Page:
Postby YeehaaMcgee » Sat Jul 14, 2012 12:45 pm

TheEnglishman wrote:
The Northern Monkey wrote:...
Downhill riders tend to be larger and more muscular. A larger body weight may result in greater speeds due to gravitational effects. ...


I'm fairly sure some famous Italian dropped a pile of stuff off the (not so when he did it) Leaning Tower of Pisa to prove heavy things and light things fall at the same rate. Then that Einstein bloke came along and said 'Well actually , heavy things fall faster, if you're in a vacuum'. Although falling a bit quicker is the least of your worries if you happen to be in a vacuum...

Which possibly adds more weight to that old adage 'Built for comfort not for speed'

:P

Whoa there. Completely wrong.
Dropping a very light thing, and a heavy thing from a tower will result in the heavy one hitting the ground first. This is because it's mass and inertia allow it to overcome the negligible air resistance - whereas the light object is impeeded greatly by air resistance.
But in a VACUM, or on the moon, say, they will both fall at exactly the same speed. They actually did this on the moon as a little demonstration piece to camera, using a hammer and a feather, I believe.

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jakjtb
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Re: Mountain Biking Diets.

Postby jakjtb » Fri Jul 20, 2012 23:10 pm

yeehaamcgee is correct...it was on QI and as everyone knows. thou shalt not question stephen fry.
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marco10
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Re: Mountain Biking Diets.

Postby marco10 » Thu Aug 09, 2012 13:39 pm

I personally suggest to get a lot of proteins before biking (for instance eggs) and I agree not to drink tea. It's better an orange juice!

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pilch
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Re: Mountain Biking Diets.

Postby pilch » Fri Nov 30, 2012 09:57 am

There's a lot to this nutrition thing... you really need to see a sports nutritionist to get your personal balance right, I had an assessment and have an 'eating plan' which he produced for me going forward for next years race season... if you are serious about your diet and your goal is to improve your endurance & fitness and/or loose weight this is the way to go.

I doesn't cost a fortune and if you start now it will make a huge difference to how you perform next summer.
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mmacavity
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Re: Mountain Biking Diets.

Postby mmacavity » Sat Mar 30, 2013 13:59 pm


fuzzysb
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Re: Mountain Biking Diets.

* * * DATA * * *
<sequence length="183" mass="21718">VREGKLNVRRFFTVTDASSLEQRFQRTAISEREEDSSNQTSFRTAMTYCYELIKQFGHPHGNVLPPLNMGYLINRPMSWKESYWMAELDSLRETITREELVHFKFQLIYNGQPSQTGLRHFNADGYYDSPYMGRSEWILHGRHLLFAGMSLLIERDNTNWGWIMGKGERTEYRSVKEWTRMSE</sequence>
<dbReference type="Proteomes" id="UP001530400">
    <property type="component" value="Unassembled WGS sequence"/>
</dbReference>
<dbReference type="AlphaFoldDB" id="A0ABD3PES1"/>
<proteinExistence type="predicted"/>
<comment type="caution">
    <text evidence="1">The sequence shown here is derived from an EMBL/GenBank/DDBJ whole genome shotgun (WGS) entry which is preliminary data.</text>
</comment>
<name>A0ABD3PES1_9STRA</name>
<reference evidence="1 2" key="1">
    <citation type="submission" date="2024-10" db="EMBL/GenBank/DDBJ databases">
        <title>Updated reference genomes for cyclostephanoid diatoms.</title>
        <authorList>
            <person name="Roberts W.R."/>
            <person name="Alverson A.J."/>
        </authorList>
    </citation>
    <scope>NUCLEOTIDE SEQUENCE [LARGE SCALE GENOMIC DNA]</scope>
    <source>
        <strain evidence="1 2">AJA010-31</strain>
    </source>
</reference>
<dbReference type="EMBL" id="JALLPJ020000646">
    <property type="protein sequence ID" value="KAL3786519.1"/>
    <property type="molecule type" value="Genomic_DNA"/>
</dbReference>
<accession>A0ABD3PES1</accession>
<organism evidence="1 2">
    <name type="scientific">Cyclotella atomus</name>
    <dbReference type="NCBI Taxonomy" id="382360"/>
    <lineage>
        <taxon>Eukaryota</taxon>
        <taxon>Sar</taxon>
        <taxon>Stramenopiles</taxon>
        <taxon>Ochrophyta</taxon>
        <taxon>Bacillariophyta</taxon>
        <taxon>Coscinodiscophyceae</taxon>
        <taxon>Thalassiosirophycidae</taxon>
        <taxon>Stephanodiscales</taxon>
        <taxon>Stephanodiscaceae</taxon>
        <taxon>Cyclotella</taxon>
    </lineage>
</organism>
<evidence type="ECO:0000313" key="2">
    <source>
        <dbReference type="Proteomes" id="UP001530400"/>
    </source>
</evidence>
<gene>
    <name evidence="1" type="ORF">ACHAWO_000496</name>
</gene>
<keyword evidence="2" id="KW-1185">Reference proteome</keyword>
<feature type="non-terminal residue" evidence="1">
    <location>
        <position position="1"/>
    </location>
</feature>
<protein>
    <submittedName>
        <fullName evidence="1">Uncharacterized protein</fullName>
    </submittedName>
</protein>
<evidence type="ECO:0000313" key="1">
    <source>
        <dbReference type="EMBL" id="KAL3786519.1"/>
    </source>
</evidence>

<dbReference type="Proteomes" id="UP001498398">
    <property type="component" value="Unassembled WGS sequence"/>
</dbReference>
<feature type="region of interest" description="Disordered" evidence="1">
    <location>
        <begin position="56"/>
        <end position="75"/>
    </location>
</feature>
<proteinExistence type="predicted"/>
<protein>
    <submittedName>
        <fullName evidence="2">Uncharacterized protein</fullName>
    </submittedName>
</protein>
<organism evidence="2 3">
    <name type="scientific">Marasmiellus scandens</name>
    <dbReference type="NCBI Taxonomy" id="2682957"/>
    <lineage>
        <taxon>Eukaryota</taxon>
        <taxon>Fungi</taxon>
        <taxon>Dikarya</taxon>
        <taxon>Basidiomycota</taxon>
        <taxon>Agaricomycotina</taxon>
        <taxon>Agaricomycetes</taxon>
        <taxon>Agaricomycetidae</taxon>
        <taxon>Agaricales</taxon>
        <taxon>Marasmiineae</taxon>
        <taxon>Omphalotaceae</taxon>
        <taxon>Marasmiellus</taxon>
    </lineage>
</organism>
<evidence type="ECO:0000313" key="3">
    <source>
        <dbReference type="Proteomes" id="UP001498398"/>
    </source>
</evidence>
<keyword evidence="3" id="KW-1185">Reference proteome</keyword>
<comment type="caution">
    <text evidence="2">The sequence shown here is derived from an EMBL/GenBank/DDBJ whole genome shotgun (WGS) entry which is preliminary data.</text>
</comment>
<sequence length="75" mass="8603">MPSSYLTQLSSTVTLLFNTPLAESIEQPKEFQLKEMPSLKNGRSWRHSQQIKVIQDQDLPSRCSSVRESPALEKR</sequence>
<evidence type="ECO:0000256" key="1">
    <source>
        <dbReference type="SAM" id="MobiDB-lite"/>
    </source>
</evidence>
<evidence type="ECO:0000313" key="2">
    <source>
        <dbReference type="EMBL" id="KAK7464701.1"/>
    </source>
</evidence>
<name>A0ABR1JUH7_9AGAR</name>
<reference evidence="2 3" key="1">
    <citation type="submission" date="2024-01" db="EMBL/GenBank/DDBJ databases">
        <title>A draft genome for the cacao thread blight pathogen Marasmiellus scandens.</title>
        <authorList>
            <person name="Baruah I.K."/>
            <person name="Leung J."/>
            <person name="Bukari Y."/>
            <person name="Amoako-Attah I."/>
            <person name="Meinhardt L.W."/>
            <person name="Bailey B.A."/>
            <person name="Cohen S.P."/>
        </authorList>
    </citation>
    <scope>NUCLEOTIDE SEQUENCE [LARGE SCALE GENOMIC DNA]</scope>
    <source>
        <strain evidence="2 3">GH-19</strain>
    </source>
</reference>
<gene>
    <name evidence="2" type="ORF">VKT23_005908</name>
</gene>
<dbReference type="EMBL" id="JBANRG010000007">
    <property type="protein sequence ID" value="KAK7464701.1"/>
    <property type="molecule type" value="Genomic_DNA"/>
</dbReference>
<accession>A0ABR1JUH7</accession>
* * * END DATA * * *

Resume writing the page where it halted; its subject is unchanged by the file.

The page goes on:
Postby fuzzysb » Thu Jun 06, 2013 05:19 am

gowerpower wrote:After an intensive ride regardless of length, I find I suffer from uncomfortable hungry pains in the following mornings until around lunch time/ mid afternoon, this can last for a couple of days after a ride. I tend to follow the majority of the above recommendations, but an starting to think my body is suffering form a deficiency in a particular food group.

My general diet on the day of a ride is below, if anyone has any ideas what might cause the hungry pains I would be please to try it out.

- Breakfast: Wheat based cerial with bit of sugar, cup of decaf tea, toast and jam, with an orange juice and couple of glasses of water.
- 1 hours riding medium intensity, constantly drinking water.
- Snack: Flatjack or nut based cereal bar
- 1 hours riding medium intensity, constantly drinking water.
- Post ride snack: Flatjack or nut based cereal bar
- Lunch: Jacket potateo with tuna or beans and cheese, or pasta and chicken with roasted veg plus a couple of pints of fruit squash.
- I then tend to have mid afternoon snacks like a sandwich or crisps or some cake, with continuous drinking.
- Evening meal, not super health steamed veg but not a takeaway.

Cheer


Wow is it just me or are you just overloading on slow burning carbs. wheres your fruit? ive heard of five a day but you are doing it with oats and potato carbs instead

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felix.london
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Re: Mountain Biking Diets.

Postby felix.london » Tue Jul 02, 2013 14:38 pm

This is my morning breakfast shake Monday to Friday;

http://thehairyrider.com/2013/02/20/the-hairy-breakfast/


Weekends;
Saturday - poached eggs with lentils, raw onion, raw peppers and various sprouty things (and plenty of olive oil)


Sunday - same as Saturday but fried eggs instead of poached and normally add some feta-like sheeps cheese into the mix

...and repeat